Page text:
Waiting for Civilization

Last week my focus was a huge game of Civilization V.

Early in the week I started a few games on the largest map size (going with the Lakes option, so lots of land warfare) with a dozen competing civilizations and the usual complement of city states until I got a situation that looked good.  The first time out I was wedged in a corner between the Huns and the Mongols, which did not bode well.  The next time I was the Huns, but I managed to get into a war of annihilation with three other civs very early in the game, and while I managed to get to peace while still holding on to my capital, I was set back so badly that any rematch was going to go badly for me.

The third time out I drew the Germans which helped me build up my military quickly and avoid getting penned in early.  The Germans have a somewhat imbalanced attribute that allows them to recruit barbarians to their side a certain percentage of the time when they defeat a barbarian camp.

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I actively went after barbarian camps, which allowed my city production to stay focused on buildings and wonders.  You don’t get the best units that way, but you get a lot of them.  My barbarian strategy actually ended up yielding too many units and some points, though I was able to gift them to city states in return for influence.  The Germans also pay less for land unit maintenance, so that helped with the budget.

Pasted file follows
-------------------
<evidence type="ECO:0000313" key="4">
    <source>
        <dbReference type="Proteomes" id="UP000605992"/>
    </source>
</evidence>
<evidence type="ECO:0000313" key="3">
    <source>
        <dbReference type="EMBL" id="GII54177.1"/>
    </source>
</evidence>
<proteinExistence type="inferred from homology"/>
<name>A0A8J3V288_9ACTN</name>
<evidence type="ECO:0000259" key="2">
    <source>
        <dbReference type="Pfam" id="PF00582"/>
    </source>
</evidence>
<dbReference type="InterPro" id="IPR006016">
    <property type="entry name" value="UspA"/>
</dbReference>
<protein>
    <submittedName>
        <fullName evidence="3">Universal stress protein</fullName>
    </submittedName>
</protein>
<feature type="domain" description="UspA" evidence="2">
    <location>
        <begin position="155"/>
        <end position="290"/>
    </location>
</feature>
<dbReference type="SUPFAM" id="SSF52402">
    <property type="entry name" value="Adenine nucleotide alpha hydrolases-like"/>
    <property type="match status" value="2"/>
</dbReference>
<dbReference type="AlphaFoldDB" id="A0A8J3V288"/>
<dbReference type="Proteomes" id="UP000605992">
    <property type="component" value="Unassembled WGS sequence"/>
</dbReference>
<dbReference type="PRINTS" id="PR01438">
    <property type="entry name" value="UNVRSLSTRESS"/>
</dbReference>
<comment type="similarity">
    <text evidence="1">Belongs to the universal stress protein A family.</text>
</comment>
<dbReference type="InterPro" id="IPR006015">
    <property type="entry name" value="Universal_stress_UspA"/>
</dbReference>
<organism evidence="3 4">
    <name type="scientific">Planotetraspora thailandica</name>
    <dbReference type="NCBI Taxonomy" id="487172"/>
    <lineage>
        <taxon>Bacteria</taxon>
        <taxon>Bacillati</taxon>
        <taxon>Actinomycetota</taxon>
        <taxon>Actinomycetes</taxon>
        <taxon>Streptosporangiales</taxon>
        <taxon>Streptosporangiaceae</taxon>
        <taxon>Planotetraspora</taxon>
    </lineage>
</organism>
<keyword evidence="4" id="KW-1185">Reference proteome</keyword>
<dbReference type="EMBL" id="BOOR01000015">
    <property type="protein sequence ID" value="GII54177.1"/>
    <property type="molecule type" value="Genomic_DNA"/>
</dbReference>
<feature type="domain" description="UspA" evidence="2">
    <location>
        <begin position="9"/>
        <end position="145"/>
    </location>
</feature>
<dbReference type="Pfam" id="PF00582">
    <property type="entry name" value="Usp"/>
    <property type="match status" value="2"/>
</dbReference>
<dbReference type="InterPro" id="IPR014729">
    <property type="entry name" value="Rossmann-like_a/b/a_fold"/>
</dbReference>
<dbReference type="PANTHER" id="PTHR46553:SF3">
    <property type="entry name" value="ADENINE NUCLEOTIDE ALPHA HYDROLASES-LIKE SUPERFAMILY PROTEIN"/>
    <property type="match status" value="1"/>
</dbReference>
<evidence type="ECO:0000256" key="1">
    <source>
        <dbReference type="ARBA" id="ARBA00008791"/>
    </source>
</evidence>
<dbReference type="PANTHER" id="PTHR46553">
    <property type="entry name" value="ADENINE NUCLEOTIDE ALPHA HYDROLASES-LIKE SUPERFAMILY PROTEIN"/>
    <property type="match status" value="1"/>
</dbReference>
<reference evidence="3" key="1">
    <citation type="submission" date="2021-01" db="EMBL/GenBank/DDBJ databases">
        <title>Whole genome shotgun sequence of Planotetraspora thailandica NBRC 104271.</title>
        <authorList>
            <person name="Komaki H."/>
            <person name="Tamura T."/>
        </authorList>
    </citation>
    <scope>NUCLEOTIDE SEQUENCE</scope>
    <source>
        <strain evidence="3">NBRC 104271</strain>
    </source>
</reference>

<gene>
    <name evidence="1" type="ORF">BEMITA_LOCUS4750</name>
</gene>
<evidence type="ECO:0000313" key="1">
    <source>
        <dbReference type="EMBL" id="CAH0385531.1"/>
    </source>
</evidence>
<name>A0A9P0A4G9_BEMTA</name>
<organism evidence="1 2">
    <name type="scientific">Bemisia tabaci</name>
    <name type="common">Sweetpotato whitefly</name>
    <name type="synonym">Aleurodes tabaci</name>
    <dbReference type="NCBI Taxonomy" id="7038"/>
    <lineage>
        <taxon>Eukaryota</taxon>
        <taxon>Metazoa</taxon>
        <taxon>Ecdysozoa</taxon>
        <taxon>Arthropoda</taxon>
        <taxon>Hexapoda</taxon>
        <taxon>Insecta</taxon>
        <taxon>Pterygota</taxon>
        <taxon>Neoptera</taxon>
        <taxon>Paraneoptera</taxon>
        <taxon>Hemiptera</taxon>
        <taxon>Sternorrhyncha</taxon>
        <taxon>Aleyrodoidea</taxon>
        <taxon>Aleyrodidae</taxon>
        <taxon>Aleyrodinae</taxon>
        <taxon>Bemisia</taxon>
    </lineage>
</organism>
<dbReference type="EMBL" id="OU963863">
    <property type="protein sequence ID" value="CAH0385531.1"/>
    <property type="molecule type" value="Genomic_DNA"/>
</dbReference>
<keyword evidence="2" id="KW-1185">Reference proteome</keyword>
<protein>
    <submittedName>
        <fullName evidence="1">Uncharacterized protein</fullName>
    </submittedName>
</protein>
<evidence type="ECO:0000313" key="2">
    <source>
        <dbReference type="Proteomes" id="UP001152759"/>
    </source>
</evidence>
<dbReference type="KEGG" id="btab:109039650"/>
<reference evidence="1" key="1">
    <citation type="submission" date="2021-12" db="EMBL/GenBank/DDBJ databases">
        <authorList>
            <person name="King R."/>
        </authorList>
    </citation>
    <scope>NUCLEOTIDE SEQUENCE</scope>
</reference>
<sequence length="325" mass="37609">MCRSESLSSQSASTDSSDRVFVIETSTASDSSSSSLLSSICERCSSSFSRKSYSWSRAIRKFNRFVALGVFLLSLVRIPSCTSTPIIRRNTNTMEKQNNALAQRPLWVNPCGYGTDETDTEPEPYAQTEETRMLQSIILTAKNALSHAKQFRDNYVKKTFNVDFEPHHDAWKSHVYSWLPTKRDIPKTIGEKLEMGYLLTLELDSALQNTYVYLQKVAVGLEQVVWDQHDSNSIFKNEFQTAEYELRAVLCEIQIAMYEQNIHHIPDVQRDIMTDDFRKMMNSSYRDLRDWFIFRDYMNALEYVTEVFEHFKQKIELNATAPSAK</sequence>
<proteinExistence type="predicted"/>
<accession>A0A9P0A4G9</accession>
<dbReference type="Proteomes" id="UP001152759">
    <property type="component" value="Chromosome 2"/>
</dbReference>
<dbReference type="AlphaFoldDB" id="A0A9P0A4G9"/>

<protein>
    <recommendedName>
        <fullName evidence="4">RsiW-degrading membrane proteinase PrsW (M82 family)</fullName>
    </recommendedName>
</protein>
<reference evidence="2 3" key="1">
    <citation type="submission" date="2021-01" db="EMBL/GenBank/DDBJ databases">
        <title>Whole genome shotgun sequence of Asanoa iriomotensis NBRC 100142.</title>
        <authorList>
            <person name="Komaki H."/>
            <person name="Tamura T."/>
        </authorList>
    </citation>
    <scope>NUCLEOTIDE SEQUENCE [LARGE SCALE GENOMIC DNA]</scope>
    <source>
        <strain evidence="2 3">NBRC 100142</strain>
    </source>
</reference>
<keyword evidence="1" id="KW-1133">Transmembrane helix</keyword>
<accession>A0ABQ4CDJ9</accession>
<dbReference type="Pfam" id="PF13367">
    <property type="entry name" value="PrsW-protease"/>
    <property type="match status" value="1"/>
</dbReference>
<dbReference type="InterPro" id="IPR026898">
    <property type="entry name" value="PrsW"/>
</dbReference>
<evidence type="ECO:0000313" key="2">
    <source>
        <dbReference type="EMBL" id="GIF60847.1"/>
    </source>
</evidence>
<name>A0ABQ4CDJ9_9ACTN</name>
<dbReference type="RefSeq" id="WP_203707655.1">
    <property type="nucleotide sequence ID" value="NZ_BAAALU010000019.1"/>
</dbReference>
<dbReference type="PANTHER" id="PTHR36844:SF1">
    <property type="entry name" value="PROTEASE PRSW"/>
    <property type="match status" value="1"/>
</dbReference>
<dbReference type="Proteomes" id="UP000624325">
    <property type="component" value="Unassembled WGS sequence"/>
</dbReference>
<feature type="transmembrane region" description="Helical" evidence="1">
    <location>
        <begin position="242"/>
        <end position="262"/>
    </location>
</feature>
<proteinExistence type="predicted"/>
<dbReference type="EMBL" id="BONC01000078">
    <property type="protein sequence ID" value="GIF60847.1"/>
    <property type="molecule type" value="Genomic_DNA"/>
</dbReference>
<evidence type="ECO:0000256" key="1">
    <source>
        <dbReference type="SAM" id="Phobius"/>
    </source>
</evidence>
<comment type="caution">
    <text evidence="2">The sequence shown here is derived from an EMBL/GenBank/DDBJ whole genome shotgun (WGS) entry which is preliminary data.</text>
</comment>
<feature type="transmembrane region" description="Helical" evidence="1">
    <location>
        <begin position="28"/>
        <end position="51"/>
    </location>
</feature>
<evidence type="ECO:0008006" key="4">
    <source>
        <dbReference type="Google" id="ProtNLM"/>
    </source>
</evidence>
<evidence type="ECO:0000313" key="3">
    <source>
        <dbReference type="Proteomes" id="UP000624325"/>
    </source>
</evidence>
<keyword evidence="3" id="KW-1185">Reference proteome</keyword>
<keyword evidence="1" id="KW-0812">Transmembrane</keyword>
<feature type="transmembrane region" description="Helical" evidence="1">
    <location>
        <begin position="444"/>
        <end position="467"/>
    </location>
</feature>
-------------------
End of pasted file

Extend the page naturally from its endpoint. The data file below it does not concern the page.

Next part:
I ended up playing all the way into Sunday evening in sessions of an hour or more.  In the end it was down to five civs, all of whom feared my military might and all but one of which, the Carthaginians, who were my game-long ally, I was chipping away at, declaring war, taking a city, getting another city as part of a peace settlement, and then turning to the next in line.

However, my enthusiasm for conquest was starting to wain, so I decided at around turn 1,100 to just go for the cultural victory and end it about 30 turns later.  I saved before I started, so I could go back and continue the military victory… or the political victory… or the religious victory.  All were still viable.  But I was tired of waiting.

I was tired of waiting because, in the last 500 or so turns, that was what I was doing most of the time; waiting.  I would make my moves, update production, tweak some improvements, then end my turn only to wait and wait while the computer handled each of the other civilizations, the city states, and finally the barbarians.  Then the game would come back to me.

It is a truism of the Civilization series that each version is launched at a time when they really need the next generation of CPUs to run them effectively.  I remember getting a new computer and seeing the time it took to play a game of Civ II drop dramatically.  I recall writing a note to Firaxis about the slow performance of Civ IV back when it launched, at a time when I had a pretty high end machine in terms of processing power.  Their response was quite snotty in my opinion and could be summed up as  “play smaller campaigns if performance matters to you, there is nothing wrong with our game.”